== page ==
S.Pellegrino Young Chef 2015 - Meet Mentor Seiji Yamamoto

Meet Japanese chef Seiji Yamamoto, one of the mentors of the upcoming S.Pellegrino Young Chef competition in Milan.

With three restaurants to his name - located in Tokyo, Hong Kong and Taiwan - Japanese chef Seiji Yamamoto knows a thing or two about umami. He hopes to share this knowledge as a mentor in the upcoming S.Pellegrino Young Chef 2015 final to be held at Expo Milano 2015 in June.

Fine Dining Lovers caught up with chef Yamamto ahead of the big event to find out how he would help Japanese finalist Ryoma Shida beat the competition with his French techniques and Japanese cooking style. Here's what he had to say:

How you define your style of cuisine in one sentence?
Healing cuisine by Japan

What is your signature dish?
I have a principle of expressing the wonderfulness of Japan’s richness and natural environment. If I were to choose one, it would be the assorted sashimi plate, ATP and Aging. This consists of perfectly neural process applied seafood from the waters of Japan.

Meet Ryoma Shida, chef Yamamoto's mentee.

What are your restaurants?
NihonryoriRyuGin (Tokyo Japan) TenkuRyuGin (Hong Kong) ShounRyuGin (Taipei Taiwan)

Who was your most important mentor for your profession and why?
The producers, fishermen’s and the voices of the guests every day.
Because the reality is there.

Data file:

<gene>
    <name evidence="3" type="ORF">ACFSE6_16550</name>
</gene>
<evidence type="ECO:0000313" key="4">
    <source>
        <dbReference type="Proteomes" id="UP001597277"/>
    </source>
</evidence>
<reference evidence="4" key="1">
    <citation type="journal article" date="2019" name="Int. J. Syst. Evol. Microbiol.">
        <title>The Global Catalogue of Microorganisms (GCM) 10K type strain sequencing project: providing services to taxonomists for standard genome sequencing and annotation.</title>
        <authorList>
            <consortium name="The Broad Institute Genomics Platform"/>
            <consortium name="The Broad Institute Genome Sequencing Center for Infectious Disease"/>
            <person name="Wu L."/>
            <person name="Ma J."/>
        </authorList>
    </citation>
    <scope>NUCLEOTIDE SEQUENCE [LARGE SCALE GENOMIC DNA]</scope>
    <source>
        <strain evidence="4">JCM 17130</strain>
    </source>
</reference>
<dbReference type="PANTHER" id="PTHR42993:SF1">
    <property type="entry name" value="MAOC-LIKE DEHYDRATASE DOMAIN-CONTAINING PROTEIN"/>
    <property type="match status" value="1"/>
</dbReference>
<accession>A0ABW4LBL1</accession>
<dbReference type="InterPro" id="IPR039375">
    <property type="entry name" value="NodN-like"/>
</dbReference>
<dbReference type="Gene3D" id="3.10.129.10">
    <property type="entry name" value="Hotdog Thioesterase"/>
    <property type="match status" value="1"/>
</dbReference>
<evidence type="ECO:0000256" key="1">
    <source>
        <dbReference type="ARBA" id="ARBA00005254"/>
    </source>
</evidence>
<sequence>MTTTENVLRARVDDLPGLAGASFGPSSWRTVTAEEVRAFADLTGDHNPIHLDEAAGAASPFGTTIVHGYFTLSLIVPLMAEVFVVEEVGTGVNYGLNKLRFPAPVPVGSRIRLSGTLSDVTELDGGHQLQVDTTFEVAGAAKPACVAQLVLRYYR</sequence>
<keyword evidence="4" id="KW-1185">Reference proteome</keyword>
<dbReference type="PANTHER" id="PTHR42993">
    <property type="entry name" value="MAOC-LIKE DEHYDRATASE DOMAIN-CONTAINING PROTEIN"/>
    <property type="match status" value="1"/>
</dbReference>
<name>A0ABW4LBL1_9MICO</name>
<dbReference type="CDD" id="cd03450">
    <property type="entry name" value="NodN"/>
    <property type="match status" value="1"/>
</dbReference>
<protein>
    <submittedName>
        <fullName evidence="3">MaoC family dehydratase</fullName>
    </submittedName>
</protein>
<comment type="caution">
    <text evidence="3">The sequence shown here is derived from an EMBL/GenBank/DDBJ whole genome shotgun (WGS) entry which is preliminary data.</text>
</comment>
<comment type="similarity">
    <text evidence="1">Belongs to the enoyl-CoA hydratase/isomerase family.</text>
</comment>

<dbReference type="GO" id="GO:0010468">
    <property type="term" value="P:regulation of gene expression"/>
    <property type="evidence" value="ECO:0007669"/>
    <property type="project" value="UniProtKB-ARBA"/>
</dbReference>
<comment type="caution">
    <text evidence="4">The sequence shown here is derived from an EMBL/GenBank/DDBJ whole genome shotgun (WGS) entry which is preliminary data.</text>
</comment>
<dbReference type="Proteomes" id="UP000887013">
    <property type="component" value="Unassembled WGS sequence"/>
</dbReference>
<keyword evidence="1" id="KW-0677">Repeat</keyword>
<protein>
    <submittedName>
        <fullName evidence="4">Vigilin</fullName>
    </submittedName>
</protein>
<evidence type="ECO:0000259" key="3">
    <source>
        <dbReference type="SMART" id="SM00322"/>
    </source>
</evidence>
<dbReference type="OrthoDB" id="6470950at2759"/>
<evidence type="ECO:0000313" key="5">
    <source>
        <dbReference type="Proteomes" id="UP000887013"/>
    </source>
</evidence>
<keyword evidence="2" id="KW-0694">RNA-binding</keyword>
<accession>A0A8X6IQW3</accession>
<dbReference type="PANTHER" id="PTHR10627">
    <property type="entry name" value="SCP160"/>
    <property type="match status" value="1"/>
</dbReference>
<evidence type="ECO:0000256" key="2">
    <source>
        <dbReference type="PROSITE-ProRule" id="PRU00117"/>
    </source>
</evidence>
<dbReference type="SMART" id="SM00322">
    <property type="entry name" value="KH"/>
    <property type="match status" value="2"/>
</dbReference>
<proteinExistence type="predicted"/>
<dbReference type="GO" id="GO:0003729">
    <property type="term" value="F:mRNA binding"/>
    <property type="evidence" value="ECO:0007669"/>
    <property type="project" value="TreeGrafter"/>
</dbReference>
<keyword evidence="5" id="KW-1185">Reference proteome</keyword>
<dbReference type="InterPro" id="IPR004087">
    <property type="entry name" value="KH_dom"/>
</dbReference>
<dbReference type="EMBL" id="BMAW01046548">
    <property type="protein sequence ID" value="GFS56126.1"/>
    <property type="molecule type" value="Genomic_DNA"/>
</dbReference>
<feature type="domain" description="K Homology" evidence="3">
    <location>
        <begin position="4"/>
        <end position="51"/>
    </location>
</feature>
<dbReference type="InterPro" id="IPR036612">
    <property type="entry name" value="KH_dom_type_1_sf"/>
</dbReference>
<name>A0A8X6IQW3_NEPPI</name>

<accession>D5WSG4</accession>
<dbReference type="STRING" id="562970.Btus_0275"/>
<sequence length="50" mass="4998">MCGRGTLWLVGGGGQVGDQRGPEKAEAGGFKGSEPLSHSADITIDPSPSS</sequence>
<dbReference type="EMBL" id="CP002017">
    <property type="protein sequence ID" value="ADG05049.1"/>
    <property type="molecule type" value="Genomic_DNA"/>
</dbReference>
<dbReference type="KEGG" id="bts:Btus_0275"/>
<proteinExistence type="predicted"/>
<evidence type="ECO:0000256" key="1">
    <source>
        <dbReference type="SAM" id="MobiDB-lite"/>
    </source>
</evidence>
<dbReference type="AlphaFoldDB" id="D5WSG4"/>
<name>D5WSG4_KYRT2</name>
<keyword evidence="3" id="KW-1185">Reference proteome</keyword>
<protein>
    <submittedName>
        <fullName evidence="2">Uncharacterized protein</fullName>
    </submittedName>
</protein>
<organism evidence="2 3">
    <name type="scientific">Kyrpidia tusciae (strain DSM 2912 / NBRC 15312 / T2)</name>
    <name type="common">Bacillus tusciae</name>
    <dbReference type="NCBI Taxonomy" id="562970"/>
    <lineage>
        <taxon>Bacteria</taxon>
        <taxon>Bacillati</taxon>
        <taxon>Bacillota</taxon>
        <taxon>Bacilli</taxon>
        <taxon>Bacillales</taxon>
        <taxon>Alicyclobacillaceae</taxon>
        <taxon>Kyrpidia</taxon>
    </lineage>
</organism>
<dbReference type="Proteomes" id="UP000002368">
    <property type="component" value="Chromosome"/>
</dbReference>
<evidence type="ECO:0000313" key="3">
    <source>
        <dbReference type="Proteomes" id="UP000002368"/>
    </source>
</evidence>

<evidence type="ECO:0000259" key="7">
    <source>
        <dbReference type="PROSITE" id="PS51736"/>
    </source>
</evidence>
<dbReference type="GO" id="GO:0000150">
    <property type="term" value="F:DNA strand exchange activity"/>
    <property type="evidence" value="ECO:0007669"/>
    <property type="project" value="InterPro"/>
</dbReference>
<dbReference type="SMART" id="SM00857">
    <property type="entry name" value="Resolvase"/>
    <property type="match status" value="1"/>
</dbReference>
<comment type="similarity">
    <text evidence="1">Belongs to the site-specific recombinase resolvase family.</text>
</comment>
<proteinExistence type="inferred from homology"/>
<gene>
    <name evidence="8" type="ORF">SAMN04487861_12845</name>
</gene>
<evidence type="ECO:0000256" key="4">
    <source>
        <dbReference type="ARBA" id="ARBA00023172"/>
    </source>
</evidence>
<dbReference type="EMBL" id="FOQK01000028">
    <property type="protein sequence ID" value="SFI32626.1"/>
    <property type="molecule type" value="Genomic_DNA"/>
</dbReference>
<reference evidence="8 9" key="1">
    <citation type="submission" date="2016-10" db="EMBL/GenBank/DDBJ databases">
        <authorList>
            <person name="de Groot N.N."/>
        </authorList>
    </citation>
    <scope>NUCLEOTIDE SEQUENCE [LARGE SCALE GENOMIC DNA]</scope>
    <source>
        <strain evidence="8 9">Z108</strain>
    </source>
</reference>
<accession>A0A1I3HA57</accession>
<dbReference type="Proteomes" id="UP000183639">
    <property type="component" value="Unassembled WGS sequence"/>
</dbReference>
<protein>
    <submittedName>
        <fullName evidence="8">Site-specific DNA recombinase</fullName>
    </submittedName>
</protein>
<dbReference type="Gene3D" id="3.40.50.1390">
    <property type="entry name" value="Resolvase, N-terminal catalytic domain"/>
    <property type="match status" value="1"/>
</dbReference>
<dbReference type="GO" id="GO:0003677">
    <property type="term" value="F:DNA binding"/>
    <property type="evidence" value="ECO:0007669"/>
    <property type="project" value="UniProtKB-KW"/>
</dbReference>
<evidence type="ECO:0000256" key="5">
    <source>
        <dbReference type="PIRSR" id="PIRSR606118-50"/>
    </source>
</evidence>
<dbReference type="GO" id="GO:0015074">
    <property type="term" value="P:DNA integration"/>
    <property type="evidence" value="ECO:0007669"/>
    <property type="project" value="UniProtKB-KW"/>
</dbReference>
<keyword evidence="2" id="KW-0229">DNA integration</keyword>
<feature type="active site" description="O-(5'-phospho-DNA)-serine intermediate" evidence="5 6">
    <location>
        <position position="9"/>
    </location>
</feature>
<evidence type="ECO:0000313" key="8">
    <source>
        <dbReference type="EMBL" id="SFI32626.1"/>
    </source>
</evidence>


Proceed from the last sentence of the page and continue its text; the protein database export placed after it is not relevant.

What’s the best advice you were ever given when you were training?
What cooking a dish really means, not just preparing with what you are feeling but to have an exact reason to why you have prepared the dish. In Japanese cuisine, as we go pass the four seasons, we prepare the dishes not just the things we see with our eyes but also the things we can’t see. Also to inspire the guest’s soul and this is what Japanese cuisine truly is.

Do you remember one of the big mistakes you made in a kitchen when you were training? (Can you explain what happened and what you learned?)
When I was preparing sashimi at an open counter kitchen, I accidently cut my hand deeply and the chopping board and the sashimi were covered in blood, as the guests were there to see the incident.

Is there one mistake you see young chefs making very often? What should they do do instead?
They incorporate only their individuality and techniques on the plate, and not respecting the ingredients. They could improve by not misappropriating dishes to be their own.

What are the best characteristics a young chef can have, nowadays?
The fact that they are looking ahead to the world, and having a steady vision of their future that is drawn is excellent.
And the ability to adapt to their own surrounding environment is outstanding.

What are the worst?
They only go after the trend, valuation, technique and originality.

What’s your main focus in advising the S.Pellegrino Young Chef candidate of your region?
Think about the guest’s satisfaction, rather than your own. And think about what natural style of Japanese really is.

What’s your message to all the finalists of S.Pellegrino Young Chef 2015 worldwide?
You must demonstrate with your own strength that this is a world-wide stage.
And also think about the essential qualities of the dishes and how to make an impression on one.
I will be waiting on the answers.

Previous Article Change Article Next Article
Academy Stories